Anne Merklinger on Canada's Olympic medal hopes, Own the Podium
'We're heading into these Games in Pyeongchang with our best medal potential ever'
Canada is a much more proud, bold and confident country, in the eyes of Own the Podium CEO Anne Merklinger, since its winter athletes won 26 medals and a record 14 gold at the 2010 Vancouver Olympics.
Canadians reached the podium another 25 times four years later — albeit at a Winter Games in Sochi, Russia that had added 12 more events. Given those results, Merklinger believes OTP — the federal government's high-performance program with a medal-targeted funding approach that has received some criticism — continues to work years after it was created in 2005.
"There's nothing I like more than seeing the Canadian flag raised at the podium and to sing the national anthem," says Merklinger, who enjoyed a distinguished swimming career in the late 1970s and early '80s before becoming one of Canada's foremost curlers in the 1990s. "That's what I wake up for every day.
"Canada wants to win. We celebrate as a country when we send an astronaut to the moon or when we win the Nobel Peace Prize, just as we celebrate when Canadian athletes win medals, and we don't make any apologies for that."
CBC Sports spoke with Merklinger about her medal expectations for Canada at the upcoming Olympics in Pyeongchang, how OTP has evolved and whether it plans to target more funding for mixed-gender sports.
CBC Sports: International data analytics company Gracenote predicts Canada will finish third overall with 33 medals in Pyeongchang. What are your expectations?
Anne Merklinger: We're heading into these Games with our best medal potential ever. The greatest performance for us would be to win [our] most medals ever, [topping] Vancouver. Germany has had an extremely strong four years heading into Pyeongchang and is clearly the leading nation. Second, third and fourth is a very close battle with Canada, the United States and Norway. Winning more medals and improving on what we did in Sochi is our focus now.
CBC: What notable progression has been made to get Own the Podium better positioned to help more athletes, coaches and national sport organizations develop a path to the podium?
AM: Finding a way to the podium for more sports is an important change to how we operate as an organization and we have embraced that challenge. We're hiring technical staff that will now be able to work with those sports that may not have medal potential now, but we're working with them to help strengthen their program and find a pathway to the podium. As for providing more secure funding year over year, we've been able to provide funding recommendations that are locked in for four years.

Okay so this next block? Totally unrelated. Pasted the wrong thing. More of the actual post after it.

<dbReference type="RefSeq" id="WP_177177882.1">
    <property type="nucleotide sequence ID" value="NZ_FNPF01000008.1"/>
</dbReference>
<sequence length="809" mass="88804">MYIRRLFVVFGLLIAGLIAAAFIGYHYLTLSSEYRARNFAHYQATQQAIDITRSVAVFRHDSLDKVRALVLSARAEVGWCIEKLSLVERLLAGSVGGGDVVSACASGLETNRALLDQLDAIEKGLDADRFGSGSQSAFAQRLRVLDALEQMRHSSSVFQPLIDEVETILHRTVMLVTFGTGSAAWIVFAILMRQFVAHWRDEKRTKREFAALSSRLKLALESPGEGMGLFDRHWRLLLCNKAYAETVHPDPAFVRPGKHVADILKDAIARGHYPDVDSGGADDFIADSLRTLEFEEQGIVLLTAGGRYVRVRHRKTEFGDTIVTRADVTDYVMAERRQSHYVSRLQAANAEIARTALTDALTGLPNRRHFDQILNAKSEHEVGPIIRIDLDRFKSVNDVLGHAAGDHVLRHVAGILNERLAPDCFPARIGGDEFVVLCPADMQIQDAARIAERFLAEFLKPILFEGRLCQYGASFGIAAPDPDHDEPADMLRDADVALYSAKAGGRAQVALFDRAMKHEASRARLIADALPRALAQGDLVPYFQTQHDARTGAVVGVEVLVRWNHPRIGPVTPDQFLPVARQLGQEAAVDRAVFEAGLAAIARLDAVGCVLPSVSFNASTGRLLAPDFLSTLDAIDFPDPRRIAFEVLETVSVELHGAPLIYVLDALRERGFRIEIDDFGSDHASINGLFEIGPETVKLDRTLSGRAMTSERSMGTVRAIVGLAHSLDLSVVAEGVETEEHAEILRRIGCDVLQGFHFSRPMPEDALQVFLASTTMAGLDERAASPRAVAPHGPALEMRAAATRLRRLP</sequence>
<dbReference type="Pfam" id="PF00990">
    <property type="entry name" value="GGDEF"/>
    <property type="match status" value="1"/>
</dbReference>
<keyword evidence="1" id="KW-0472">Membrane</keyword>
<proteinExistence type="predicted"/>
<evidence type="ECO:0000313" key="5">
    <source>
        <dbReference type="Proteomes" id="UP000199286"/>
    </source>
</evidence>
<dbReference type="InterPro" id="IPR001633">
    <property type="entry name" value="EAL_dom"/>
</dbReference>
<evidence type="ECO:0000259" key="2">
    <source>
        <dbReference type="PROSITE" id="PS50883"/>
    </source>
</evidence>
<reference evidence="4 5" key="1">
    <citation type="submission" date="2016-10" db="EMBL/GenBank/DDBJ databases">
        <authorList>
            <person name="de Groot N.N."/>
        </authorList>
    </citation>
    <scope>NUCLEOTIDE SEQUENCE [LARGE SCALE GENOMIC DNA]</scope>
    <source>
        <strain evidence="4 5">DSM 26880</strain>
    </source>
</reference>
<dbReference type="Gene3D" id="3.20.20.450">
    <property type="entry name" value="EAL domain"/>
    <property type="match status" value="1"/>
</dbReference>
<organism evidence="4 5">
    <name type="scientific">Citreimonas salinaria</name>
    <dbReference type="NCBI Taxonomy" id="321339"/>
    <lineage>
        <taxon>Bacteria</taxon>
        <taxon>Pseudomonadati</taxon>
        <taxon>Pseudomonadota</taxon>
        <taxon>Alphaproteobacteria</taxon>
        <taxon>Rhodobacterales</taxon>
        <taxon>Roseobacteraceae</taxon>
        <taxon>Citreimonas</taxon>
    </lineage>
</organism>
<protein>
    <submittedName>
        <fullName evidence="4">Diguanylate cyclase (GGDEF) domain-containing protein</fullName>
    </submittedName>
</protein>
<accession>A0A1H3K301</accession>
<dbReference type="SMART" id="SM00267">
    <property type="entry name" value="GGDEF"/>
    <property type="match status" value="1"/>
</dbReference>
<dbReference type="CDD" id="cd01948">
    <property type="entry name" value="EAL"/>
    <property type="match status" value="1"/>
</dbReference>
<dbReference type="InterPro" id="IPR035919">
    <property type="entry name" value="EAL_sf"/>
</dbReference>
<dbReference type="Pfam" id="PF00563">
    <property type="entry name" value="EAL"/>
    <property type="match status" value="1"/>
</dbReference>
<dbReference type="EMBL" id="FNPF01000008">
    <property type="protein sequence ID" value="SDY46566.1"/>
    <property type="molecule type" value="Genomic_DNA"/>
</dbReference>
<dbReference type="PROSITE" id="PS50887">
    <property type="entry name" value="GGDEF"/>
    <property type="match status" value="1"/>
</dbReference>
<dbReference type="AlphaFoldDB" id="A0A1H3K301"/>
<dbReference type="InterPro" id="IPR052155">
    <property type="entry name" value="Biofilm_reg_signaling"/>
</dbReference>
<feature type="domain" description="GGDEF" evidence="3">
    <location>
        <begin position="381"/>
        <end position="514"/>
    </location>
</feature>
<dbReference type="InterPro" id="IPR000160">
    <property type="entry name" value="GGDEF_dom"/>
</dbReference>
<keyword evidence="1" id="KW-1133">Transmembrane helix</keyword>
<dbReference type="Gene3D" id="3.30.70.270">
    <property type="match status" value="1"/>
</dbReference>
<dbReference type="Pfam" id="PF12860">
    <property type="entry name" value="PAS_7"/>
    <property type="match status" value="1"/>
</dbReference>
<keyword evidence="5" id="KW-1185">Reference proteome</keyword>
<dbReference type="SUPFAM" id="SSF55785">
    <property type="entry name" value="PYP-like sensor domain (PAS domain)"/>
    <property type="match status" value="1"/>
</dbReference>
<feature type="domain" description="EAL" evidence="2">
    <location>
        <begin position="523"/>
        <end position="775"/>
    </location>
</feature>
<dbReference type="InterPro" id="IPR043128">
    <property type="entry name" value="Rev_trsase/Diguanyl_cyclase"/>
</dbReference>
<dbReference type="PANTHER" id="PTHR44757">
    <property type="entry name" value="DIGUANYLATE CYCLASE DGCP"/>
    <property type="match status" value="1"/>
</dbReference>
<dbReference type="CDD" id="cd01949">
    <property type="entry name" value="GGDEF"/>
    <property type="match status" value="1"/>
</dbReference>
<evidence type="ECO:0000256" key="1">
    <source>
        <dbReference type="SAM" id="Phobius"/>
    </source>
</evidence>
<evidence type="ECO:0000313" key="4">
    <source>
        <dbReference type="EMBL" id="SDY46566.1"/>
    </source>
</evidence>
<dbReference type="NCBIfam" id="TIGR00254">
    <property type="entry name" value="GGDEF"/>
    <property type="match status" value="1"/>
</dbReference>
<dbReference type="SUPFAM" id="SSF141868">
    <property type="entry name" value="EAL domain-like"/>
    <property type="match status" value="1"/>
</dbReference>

CBC: What changes have you made to OTP to make it sustainable for the next generation of athletes?
AM: We saw, for the first time after the 2012 London Summer Olympics and [Winter Games] in Sochi [in 2014] that the number of top-five and -eight performances at those Games started to dip, so that was a red flag for us. We needed to invest deeper in the athlete pathway to sustain the opportunity to win medals over the longer term.
The No. 1 priority within the next-generation initiative is more full-time quality coaches working with athletes five to eight years away from a medal result, not only those already exhibiting medal potential. This will definitely lead to a sustained improvement in medal performance.
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CBC Sports: Is OTP planning to target more funding for mixed-gender sports, for example curling, triathlon and table tennis, which seem to be the wave of the future?
AM: Canada's had tremendous success in the new events, so any new event is a strategic opportunity for us as a country, but as I mentioned [targeted funding] is only where there's evidence of medal potential, otherwise we're not providing an investment recommendation.
CBC Sports: Does OTP target funding for the development of female coaches, who are in short supply?
AM: The Canadian Olympic Committee recently provided $5.2 million over the quadrennial to warrant a coaching-enhancement program, and a priority within that program is to advance quality female coaches. It's a gap we identified in Canada. We need more and better coaches, male or female, across our country in every sport.
CBC Sports: Can you explain your continued relationship with national sport organizations in which OTP reps are present for team selection meetings and to sign off on proposed criteria?
AM: We provide guidance … so they are ahead of the game [in] developing and posting of the criteria, that it's transparent and thoughtful. But at the end of the day, the national sport organization owns that criteria. Any disputes around selection criteria can be a distraction for sports as they head into the Olympic and Paralympic Games, so we're really a resource to ask questions about guidance and support. We'll often refer them to experts in the development of the selection criteria to make sure they're mitigating any potential distraction or dispute.
CBC Sports: What about there being a sanction of losing funding if the national sport organizations do not comply?
AM: That's not our role as an organization. The sport organizations are responsible and accountable to the Canadian Olympic Committee and Canadian Paralympic Committee for their selection criteria.
We're a technical agency that provides technical guidance and support. Yes, an important part of our mandate is to provide investment recommendation, but the funding partners can approve or reject. What's important is we develop relationships with the national sport organizations and become respected as a performance partner.